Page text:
In short, many sites, especially businesses, have a favorable viewpoint of scraping so long as it is done with permission and is cooperative in nature.

Unfortunately for scrapers though, the scraping cases that have gone to court have decidely favored the content creators.

One recent case, involved American Airlines suing Farechase Inc. Farechase was, and still is, a site that searches several airlines in an attempt to find the best fare. In that regard, it works much like Expedia and similar sites. However, Farechase was scraping fare and flight information from American Airlines without permission and was doing so with every search of the service. This, according to American Airlines, produced tens of thousands of searches on their site every day and, after technological steps failed to stop Farechase, American Airlines decided to sue.

Though no damages were won in this particular case, American Airlines did receive an injunction against Farchase, forbidding them from scraping the site.

As it turns out, there are several potential legal problems that come from unauthorized scraping of a site.

  • Copyright: Copyright is the most obvious potential problem. If the work scraped is copyrightable and it is reposted on another site or service, there is a very good chance that the scraping is a violation of copyright law. RSS scraping, for example, is traditionally handled by applying existing copyright law.
  • Tresspass to Chattels (IE: Property): Tresspass to chattels is tort by which an individual "interfered with another person's lawful possession of a chattel". One can be found guilty of such tresspass if their use of it dispossesed the chattel from its owner, deprived the owner use of it, impared the usefulness of it or brought harm to the person of the owner. This law has been used regularly to fight both spammers and scrapers since both impare the use of the target server. This was the lynchpin on which the American Airlines case turned and most courts have found that unauthorized scraping is a tresspass (Note: Some have even hinted that it might be a criminal matter as well as a civil one).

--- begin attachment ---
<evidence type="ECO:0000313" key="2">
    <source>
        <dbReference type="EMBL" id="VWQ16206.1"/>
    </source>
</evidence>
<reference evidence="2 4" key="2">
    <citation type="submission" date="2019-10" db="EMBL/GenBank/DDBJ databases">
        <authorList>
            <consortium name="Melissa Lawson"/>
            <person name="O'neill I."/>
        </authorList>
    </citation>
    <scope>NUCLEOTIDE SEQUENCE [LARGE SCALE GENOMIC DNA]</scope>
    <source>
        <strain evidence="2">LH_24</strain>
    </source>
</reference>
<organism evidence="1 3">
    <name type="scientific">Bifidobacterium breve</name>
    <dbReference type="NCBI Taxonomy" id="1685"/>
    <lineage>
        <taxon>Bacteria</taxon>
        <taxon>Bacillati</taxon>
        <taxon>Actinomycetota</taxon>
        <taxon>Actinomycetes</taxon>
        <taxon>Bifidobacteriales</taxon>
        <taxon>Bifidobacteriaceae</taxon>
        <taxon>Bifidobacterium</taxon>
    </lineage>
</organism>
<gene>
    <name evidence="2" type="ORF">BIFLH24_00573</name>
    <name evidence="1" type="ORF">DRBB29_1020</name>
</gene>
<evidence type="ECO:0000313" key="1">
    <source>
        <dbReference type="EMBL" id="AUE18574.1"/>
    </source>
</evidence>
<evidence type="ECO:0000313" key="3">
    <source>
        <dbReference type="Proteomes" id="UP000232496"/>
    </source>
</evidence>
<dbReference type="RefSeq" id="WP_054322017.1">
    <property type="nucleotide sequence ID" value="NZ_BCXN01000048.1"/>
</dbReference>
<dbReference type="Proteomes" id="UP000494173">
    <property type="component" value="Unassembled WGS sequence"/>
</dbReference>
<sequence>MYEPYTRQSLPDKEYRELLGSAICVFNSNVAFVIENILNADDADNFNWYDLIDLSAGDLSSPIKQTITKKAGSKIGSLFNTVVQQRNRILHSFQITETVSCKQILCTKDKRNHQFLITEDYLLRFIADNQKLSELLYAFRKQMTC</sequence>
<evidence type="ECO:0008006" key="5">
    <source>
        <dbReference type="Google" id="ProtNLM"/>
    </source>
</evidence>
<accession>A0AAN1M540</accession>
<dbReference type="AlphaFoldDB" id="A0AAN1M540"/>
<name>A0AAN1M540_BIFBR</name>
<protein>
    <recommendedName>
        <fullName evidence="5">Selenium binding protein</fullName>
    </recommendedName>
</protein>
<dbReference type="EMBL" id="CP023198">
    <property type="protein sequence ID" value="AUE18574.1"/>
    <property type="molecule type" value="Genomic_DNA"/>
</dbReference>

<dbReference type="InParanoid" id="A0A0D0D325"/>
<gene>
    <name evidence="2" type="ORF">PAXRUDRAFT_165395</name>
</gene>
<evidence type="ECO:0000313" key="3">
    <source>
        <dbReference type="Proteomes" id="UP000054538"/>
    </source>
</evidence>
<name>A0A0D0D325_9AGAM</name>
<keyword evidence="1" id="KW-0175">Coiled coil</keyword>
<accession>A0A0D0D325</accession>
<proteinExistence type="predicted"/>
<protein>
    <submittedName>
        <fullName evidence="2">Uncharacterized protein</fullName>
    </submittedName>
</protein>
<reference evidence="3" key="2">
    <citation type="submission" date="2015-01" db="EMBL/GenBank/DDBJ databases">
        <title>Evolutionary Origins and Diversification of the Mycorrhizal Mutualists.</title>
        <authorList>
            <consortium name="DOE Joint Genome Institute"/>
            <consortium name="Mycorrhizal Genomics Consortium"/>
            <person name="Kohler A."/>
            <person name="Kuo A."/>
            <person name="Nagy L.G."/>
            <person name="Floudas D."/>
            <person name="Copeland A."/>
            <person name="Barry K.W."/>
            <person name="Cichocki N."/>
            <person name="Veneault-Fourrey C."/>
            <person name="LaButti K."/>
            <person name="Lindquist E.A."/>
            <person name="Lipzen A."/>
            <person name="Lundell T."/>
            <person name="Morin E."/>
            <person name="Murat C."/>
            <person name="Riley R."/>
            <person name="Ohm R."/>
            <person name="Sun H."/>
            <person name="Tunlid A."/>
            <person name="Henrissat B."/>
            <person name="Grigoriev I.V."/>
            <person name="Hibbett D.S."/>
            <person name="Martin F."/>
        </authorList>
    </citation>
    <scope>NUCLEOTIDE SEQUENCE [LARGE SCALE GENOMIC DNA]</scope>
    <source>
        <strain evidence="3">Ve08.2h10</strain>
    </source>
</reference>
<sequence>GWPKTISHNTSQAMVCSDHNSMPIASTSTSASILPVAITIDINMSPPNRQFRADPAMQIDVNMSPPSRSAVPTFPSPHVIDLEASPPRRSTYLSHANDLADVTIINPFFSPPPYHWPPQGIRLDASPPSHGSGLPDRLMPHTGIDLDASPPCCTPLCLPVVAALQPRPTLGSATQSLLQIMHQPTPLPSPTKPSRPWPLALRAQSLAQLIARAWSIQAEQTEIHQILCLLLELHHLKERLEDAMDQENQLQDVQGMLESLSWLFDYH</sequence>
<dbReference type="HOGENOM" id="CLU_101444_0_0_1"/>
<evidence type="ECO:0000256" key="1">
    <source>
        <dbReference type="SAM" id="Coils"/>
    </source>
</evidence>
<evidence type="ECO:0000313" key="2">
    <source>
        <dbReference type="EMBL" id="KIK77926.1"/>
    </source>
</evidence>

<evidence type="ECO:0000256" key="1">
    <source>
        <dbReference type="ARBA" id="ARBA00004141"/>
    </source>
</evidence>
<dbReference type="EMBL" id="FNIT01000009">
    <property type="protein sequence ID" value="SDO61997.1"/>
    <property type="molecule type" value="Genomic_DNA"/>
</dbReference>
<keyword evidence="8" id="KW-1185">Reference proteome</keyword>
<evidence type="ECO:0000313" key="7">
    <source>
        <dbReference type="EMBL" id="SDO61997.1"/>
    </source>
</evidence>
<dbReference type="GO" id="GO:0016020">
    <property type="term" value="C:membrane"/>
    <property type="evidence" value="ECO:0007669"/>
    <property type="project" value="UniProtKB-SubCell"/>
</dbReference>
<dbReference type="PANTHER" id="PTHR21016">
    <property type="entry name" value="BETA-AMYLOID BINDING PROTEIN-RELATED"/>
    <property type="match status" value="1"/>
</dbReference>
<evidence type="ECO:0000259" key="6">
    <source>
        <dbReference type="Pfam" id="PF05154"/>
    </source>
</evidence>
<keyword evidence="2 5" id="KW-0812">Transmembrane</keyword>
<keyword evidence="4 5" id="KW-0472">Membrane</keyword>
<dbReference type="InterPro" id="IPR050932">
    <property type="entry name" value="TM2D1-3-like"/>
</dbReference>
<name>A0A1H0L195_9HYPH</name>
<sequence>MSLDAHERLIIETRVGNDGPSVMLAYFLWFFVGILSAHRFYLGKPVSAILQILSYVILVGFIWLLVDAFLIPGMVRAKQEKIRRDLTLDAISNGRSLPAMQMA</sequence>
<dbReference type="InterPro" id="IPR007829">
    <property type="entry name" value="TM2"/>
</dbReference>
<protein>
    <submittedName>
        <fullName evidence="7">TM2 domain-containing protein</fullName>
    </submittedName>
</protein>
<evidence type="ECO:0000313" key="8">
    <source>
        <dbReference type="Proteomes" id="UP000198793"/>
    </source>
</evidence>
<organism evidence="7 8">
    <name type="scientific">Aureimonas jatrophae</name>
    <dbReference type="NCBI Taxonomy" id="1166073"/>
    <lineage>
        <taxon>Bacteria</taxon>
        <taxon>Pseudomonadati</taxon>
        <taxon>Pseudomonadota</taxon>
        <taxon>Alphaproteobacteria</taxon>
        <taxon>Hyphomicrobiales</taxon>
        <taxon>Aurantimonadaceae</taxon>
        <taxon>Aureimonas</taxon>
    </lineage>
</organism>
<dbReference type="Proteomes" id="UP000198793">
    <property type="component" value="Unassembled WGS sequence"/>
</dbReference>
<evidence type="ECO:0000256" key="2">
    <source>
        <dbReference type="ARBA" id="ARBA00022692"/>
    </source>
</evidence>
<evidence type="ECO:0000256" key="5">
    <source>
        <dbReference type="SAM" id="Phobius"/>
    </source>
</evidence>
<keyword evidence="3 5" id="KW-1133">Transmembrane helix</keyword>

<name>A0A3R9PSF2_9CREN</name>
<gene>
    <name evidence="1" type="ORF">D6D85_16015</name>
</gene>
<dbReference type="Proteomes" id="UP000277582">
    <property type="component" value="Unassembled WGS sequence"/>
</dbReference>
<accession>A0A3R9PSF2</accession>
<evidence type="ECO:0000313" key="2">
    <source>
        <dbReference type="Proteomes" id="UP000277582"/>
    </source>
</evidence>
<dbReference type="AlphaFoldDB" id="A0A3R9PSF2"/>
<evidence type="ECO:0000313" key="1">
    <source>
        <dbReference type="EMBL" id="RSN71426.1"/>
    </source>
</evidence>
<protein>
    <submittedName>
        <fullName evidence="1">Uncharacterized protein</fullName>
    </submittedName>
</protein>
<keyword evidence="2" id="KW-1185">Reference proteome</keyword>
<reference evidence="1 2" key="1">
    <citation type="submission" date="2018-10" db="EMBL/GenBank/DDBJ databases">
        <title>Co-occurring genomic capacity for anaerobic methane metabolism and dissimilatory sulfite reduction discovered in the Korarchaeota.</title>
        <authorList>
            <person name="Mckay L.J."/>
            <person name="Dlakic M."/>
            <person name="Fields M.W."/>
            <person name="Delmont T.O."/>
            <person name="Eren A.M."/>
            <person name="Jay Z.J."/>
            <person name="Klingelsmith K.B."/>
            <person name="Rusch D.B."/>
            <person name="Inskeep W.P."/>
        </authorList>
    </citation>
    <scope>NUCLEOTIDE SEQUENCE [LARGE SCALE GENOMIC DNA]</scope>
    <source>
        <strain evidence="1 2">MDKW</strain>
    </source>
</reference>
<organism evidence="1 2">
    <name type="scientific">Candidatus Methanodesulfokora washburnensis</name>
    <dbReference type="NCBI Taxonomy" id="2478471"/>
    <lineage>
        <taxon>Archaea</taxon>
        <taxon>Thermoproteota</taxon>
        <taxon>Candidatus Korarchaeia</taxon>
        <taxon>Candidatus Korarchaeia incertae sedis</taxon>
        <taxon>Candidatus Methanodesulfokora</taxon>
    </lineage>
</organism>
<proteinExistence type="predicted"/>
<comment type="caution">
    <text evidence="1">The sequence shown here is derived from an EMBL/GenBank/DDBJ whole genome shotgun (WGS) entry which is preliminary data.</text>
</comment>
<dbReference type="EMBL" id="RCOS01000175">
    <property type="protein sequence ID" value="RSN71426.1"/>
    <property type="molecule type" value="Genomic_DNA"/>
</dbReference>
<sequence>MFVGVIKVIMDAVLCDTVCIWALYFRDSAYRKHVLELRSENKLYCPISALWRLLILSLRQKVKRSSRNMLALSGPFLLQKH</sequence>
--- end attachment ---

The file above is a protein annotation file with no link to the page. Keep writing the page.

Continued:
• Computer Fraud & Abuse Act (CFAA): The CFAA is a 1994 law (updated twice) that is designed to reduce hacking, especially of government systems, by both defining offenses and setting forth strict punishments. Some courts have hinted that scraping, at least in some cases, might be a violation of the CFAA, especially scrapers that pull from financial institutions and/or sites dealing with foreign communication, which most sites do, at least on some level. The CFAA is a criminal law, not a civil one (though it does list some civil penalties, and it offers sentences up to ten years upon conviction. Though it is unclear how the CFAA would apply, one theory is that it could be used to provide validation for "browsewrap" licenses (the terms of service at the bottom of various sites) that have previously had no enforceability due to the lack of an electronic signature.

Clearly, there are a lot of potential legal problems regarding scraping. Even the three example applications listed on ScrapeGoat's site, none of which work at this time, raise either potential copyright or tresspassing concerns, or both.

ScrapeGoat addresses these difficult legal questions by doing four things:

  1. Requiring in their terms of use that users "agree to indemnify and hold us…. harmless from any claim or demand, including reasonable attorneys' fees, made by any third party arising from any complaint, suit, disagreement or other reprecussions resulting from your use of our services."